Selling the Perfect Arrows to Bowhunters

Bowhunters are serious about their tackle. How do you know which arrow a given hunter needs?

Selling the Perfect Arrows to Bowhunters

Serving bowhunters is obviously different than serving firearms-oriented customers. While matching rifles and ammunition to specific needs is fairly important to big-game success, details become absolutely vital to how well bowhunters fare while afield. Nowhere is this more pointed than with terminal tackle, namely arrows and broadheads — the gear that does the actual killing.

Just as not all same-cartridge ammunition is alike, not all arrows and broadheads are created equal and suited to every bowhunting pursuit. There is seldom a one-size-fits-all solution to every bowhunter who walks through your store doors looking for equipment advice.

Even if you aren’t a hard-core bowhunter, it’s important to understand the basic details setting arrow and broadhead style and function apart, helping you offer informed recommendations to inquiring bowhunting customers. If you’re a serious bowhunter, my best advice is to avoid the “this-is-what-I-use” approach to sales. What is ideal for you may prove ill-advised for another bowhunter working under different physical limitations or realities.

Here are some factors to keep in mind while helping customers make informed buying decisions that bolster bowhunting success.

Arrow Deflection

Foremost, arrows must include deflection/spine perfectly matched to a bow’s specs, i.e. draw weight and length, point weight and cam dynamics. Draw weight influences how much push an arrow’s nock receives during launch. Draw length influences how much arrows flex under stress; shorter arrows are stiffer than longer ones. Point weight dictates how much flex occurs in the shaft center; lighter points cause less flex, heavier points more. Finally, some cam systems are “whippier” than others, in direct relation to draw-force curves. Traditional bows, for instance, provide an even push, generally requiring less rigid arrows, while high-energy compound cams impart abrupt energy-release spikes and require stiffer arrows for accurate launch. These are the extremes.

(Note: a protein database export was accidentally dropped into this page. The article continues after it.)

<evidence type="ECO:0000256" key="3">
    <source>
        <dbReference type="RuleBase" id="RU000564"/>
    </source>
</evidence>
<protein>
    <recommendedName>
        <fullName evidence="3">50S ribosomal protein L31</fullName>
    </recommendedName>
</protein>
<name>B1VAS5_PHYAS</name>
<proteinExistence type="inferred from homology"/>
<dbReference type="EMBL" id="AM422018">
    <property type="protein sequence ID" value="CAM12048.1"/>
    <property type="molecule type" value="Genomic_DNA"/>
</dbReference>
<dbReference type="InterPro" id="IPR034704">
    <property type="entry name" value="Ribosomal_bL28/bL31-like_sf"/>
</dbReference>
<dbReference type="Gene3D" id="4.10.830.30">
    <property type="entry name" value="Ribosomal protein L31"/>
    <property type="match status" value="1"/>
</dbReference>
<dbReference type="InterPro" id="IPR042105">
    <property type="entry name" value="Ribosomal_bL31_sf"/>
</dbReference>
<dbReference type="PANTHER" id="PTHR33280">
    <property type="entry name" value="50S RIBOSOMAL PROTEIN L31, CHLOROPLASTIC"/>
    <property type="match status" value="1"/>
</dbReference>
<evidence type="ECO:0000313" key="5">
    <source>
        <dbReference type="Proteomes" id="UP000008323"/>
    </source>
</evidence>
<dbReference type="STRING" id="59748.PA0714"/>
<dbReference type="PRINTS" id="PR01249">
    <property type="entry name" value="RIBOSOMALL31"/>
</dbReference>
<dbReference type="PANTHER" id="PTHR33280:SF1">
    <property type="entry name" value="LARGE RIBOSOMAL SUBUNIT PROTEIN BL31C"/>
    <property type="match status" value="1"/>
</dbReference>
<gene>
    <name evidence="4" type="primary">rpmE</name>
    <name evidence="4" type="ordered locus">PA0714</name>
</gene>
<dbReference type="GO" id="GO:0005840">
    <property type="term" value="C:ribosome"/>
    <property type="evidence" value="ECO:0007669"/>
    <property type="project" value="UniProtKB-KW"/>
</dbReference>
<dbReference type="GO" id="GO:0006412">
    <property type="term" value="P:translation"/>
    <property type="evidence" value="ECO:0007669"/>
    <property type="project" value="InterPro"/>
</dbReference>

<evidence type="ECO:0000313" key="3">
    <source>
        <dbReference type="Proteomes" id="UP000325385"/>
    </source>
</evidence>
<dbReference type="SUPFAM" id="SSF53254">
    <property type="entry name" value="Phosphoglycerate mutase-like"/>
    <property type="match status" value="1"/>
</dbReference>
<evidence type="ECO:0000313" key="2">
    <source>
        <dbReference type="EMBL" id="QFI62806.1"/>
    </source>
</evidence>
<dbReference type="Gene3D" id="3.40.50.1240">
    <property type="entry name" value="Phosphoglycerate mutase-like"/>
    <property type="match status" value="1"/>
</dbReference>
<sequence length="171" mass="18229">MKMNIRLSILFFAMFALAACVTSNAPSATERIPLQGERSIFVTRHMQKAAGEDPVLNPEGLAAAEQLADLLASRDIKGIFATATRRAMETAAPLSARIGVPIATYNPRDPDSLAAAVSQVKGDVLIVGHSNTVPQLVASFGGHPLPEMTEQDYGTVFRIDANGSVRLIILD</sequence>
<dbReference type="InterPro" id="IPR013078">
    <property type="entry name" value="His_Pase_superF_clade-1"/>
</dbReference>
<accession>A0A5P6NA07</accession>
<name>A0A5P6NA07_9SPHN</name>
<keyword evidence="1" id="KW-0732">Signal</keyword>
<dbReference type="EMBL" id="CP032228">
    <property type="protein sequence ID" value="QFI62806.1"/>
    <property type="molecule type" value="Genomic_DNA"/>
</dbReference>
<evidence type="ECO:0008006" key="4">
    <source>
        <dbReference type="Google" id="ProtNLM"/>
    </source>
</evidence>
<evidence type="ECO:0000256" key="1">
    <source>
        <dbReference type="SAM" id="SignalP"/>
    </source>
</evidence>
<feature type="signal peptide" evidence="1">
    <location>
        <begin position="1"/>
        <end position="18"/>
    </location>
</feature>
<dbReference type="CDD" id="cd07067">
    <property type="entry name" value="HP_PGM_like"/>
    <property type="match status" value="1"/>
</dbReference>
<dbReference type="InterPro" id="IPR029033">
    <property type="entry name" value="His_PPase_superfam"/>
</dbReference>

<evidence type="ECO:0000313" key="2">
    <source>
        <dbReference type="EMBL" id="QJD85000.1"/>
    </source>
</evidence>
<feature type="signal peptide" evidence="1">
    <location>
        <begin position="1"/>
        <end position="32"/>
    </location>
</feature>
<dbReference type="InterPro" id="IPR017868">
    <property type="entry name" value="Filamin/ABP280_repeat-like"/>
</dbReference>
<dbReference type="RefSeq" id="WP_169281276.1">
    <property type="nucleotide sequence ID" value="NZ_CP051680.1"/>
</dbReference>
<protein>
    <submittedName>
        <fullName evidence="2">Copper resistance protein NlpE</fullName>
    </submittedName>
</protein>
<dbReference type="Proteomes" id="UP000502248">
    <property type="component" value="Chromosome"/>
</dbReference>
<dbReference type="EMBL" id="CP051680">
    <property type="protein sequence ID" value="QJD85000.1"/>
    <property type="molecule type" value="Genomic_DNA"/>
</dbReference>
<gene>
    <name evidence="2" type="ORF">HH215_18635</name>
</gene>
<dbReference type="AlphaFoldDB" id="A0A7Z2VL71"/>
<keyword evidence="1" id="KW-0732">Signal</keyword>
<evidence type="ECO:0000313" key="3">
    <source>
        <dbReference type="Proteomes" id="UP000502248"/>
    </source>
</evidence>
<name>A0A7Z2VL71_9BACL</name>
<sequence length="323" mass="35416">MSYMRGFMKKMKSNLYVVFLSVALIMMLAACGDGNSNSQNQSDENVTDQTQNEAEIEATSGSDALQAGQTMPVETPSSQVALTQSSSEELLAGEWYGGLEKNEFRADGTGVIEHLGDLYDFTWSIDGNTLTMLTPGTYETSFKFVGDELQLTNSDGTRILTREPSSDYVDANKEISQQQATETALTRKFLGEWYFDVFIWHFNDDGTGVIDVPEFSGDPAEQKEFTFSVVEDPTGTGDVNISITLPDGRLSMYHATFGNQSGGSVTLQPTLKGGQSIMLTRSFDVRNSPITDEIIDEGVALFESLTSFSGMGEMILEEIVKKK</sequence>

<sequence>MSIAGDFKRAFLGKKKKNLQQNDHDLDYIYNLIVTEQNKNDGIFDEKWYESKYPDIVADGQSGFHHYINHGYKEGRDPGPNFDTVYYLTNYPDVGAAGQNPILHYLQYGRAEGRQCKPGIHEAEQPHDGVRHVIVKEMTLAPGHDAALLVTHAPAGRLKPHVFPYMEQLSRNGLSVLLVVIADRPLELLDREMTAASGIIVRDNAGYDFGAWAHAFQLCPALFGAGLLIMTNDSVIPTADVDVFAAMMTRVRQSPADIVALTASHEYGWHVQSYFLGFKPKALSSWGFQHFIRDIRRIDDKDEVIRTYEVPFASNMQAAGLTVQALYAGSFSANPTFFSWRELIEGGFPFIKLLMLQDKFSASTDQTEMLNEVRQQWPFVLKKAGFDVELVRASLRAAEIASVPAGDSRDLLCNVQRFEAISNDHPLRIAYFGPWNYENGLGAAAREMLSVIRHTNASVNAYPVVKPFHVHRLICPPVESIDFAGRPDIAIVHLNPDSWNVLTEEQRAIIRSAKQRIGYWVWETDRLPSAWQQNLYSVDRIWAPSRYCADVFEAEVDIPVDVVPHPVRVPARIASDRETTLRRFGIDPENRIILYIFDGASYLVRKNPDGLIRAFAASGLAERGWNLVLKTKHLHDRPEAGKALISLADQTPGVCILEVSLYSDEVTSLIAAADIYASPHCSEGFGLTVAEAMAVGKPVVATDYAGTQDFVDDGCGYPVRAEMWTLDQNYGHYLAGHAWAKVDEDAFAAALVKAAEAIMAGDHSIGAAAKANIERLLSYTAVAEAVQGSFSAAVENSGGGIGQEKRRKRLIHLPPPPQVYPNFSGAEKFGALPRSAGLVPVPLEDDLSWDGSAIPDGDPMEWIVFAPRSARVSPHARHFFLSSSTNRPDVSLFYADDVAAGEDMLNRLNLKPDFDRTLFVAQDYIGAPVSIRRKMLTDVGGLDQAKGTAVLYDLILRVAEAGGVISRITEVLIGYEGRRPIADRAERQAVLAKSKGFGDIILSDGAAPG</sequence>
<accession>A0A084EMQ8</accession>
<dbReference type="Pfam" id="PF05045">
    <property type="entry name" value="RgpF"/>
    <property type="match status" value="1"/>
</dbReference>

Properly spined arrows provide top performance and increased tuning ease and are simply safer. Every arrow manufacturer provides deflection/spine charts referencing draw weight and length and point weight, with provisions typically made for bow and cam types. Common spine ratings include 300, 340, 400 and 500 (stiffest to lightest) for Easton, Beman and Gold Tip or 150, 250, 350 and 250 for Carbon Express, as examples.

It’s generally best to determine this information directly from customers’ bows, using a bow scale and looking at cam settings for real numbers. This is especially true if customers seem uncertain. When dealing with bow setups on the cusp between lighter and heavier spine ratings, I typically chose a stiffer spine unless customers insist on the lesser.

Form and Function        

Once you’ve determined proper deflection, determining what class terminal tackle might best serve an individual’s actual needs begins, asking questions to gain a firmer grasp on how arrows/broadheads will be used, and from what equipment type. Many customers arrive seeking specific brands/models, usually those matching what they already own. With more in-depth knowledge, you might be able to gently steer them to products better serving their needs or help undecided patrons make more informed decisions to best match the game and conditions they face afield.